Brazil's Vale knew Brumadinho dam was unsafe as early as 2003: internal report

BRASILIA (Reuters) – An independent investigation requested by Brazilian iron ore miner Vale SA into the causes of the Brumadinho tailings dam disaster that killed 270 people a year ago found the company knew about the problem but failed to deal with it.

An executive summary of the report published by Vale on Thursday said the company had information dating as far back as 2003 that pointed to the fragility of the main B1 dam.

But steps taken to deal with the structural problem and heighten the dam’s security were limited and ineffective, the report said.

The Brumadinho dam burst in January 2019 in Minas Gerais states, unleashing an avalanche of muddy mining waste which killed an estimated 270 people, burying many of them alive.

The internal report serves as a damning condemnation of the firm, some of its employees and various auditors. While concerns were raised at various points in time about the dam’s safety, those concerns were repeatedly ignored or minimized over the course of 16 years.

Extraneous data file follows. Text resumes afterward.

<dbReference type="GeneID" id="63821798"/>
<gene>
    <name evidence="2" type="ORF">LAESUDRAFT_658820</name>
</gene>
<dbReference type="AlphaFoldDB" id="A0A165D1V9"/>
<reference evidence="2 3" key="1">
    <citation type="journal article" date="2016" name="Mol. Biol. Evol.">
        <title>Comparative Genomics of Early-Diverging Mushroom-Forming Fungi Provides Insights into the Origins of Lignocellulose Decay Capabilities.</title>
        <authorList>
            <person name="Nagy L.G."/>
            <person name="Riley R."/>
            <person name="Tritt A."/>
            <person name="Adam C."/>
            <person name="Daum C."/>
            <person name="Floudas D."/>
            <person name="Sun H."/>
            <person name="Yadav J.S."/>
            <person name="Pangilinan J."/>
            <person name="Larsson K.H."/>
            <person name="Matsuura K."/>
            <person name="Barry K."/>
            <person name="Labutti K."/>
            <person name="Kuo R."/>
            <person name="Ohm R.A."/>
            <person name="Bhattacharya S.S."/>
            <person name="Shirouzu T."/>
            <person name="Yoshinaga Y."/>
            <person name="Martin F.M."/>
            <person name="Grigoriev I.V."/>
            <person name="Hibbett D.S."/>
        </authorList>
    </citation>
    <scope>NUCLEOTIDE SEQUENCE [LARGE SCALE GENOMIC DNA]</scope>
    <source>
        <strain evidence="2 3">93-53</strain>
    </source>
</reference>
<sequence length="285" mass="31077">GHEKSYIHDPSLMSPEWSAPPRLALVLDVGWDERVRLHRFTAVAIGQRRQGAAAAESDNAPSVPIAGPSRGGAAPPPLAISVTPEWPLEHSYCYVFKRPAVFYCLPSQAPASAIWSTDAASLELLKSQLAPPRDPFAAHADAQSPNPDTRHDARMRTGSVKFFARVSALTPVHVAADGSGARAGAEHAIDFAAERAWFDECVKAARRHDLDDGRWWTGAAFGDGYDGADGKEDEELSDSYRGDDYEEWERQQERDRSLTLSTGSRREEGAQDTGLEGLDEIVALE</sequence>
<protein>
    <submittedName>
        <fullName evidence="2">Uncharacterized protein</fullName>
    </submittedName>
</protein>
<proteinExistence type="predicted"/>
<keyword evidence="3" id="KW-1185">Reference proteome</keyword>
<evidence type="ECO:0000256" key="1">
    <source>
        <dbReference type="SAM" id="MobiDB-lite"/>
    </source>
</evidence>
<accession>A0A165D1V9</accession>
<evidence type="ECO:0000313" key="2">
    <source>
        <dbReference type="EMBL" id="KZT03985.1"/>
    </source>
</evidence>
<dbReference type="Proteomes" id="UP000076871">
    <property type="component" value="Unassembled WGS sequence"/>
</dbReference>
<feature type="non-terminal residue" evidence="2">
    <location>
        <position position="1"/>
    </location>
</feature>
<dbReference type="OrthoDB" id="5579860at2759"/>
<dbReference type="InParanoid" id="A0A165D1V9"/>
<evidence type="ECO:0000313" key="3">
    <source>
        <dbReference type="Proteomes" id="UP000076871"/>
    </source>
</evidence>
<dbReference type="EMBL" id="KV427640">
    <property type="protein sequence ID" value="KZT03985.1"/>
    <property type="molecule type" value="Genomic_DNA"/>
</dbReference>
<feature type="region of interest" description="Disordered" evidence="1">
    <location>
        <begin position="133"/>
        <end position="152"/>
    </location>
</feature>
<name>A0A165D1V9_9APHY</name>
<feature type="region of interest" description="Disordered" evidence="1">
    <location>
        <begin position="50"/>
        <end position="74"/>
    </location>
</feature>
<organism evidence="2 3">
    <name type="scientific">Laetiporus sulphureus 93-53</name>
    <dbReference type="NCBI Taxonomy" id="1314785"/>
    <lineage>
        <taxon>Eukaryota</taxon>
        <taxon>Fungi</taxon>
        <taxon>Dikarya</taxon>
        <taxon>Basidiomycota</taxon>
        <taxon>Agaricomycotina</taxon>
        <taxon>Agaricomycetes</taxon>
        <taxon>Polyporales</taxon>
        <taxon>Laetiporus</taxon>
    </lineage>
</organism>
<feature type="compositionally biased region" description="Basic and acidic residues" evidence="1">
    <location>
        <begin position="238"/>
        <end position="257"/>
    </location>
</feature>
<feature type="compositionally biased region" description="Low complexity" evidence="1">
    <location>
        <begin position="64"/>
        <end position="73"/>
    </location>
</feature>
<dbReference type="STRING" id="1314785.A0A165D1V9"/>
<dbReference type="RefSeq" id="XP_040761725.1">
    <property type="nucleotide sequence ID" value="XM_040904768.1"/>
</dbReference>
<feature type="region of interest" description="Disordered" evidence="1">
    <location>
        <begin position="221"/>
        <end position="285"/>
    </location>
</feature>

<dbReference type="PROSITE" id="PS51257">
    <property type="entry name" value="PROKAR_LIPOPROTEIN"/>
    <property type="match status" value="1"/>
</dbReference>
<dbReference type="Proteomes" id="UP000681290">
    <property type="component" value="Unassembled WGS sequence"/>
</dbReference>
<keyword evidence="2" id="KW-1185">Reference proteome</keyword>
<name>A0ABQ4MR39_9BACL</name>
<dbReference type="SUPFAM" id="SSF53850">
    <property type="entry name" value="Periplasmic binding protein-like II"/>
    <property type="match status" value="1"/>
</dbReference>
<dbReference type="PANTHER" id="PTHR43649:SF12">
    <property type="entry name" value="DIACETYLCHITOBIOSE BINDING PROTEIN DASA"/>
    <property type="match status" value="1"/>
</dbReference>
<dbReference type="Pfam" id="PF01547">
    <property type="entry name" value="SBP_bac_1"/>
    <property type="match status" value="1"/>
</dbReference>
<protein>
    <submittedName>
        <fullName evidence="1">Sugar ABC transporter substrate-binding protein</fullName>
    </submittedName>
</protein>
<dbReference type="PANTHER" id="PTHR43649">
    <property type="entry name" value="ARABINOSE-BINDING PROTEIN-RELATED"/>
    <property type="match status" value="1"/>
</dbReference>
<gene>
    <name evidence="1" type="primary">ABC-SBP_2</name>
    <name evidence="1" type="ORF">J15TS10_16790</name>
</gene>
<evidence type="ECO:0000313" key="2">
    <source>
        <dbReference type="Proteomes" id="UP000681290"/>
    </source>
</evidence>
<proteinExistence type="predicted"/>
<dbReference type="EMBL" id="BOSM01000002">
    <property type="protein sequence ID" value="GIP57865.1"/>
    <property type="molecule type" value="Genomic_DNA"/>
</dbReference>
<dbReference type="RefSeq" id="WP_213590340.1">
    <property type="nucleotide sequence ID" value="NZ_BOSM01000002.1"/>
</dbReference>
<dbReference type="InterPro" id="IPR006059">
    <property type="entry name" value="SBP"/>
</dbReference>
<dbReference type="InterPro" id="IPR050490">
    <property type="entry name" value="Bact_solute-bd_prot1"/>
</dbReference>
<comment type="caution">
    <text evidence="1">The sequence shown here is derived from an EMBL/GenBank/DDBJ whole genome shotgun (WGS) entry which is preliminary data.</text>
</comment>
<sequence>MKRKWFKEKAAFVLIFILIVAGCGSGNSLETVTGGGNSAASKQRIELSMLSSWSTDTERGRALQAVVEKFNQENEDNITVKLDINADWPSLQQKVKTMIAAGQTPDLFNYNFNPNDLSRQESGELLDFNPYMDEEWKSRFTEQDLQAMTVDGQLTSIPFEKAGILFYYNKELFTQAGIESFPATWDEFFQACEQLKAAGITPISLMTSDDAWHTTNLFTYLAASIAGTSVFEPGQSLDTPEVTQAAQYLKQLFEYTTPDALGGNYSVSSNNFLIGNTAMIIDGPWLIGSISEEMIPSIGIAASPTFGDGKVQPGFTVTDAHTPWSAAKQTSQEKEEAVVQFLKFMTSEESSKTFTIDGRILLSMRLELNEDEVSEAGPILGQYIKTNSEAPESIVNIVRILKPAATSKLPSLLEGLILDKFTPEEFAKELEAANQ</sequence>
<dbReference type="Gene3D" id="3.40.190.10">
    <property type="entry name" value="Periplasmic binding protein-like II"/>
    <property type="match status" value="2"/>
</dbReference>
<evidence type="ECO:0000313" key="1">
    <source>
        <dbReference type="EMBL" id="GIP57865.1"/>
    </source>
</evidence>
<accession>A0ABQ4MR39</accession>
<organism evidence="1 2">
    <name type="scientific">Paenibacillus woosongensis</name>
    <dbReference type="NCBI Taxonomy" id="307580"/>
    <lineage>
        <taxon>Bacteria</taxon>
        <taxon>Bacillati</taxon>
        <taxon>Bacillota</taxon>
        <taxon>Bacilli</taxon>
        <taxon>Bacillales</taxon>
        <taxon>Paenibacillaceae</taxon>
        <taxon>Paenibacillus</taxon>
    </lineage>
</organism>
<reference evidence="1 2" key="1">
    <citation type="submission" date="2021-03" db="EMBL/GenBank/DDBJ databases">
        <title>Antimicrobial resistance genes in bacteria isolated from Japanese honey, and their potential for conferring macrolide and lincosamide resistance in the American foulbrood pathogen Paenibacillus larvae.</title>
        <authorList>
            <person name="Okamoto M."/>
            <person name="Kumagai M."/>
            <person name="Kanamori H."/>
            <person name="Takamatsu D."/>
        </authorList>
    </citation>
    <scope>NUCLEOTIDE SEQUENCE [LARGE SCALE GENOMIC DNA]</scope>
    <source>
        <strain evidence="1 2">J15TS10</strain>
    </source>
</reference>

In January, state prosecutors charged Fabio Schvartsman, the chief executive at the time of the burst, with homicide.

The investigating team concluded that the dam burst was due to structural instability caused by liquefaction, citing among other factors inadequate drainage of the reservoir and a dam that was not designed to contain liquefied material.

Among their recommendations, mostly referring to improved operating procedures, the investigators said the company should evaluate the potential risks at other similar dam structures.

Vale said in a securities filing that it has already addressed most of the issues mentioned in the recommendations with numerous steps to improve its internal controls.

The company said it will announce a timetable for implementing all the those actions within 30 days.

A Brazilian state judge last week accepted charges against Schvartsman related to the disaster a year ago.

The move by a judge in Brazil’s mining heartland of Minas Gerais follows charges filed by state prosecutors on Jan. 21 accusing the former CEO and other 15 people of homicide.

The report on Brumadinho was announced hours after Vale reported quarterly results that showed the company was still reeling from the disaster despite managing to limit the apparent effects of the dam burst on output.

In a securities filing, the company reported a $1.56 billion net loss in the fourth quarter.

Vale severely missed quarterly profit and margin estimates largely due to impairments related to its base metal and coal operations and the lingering effects of the dam burst.

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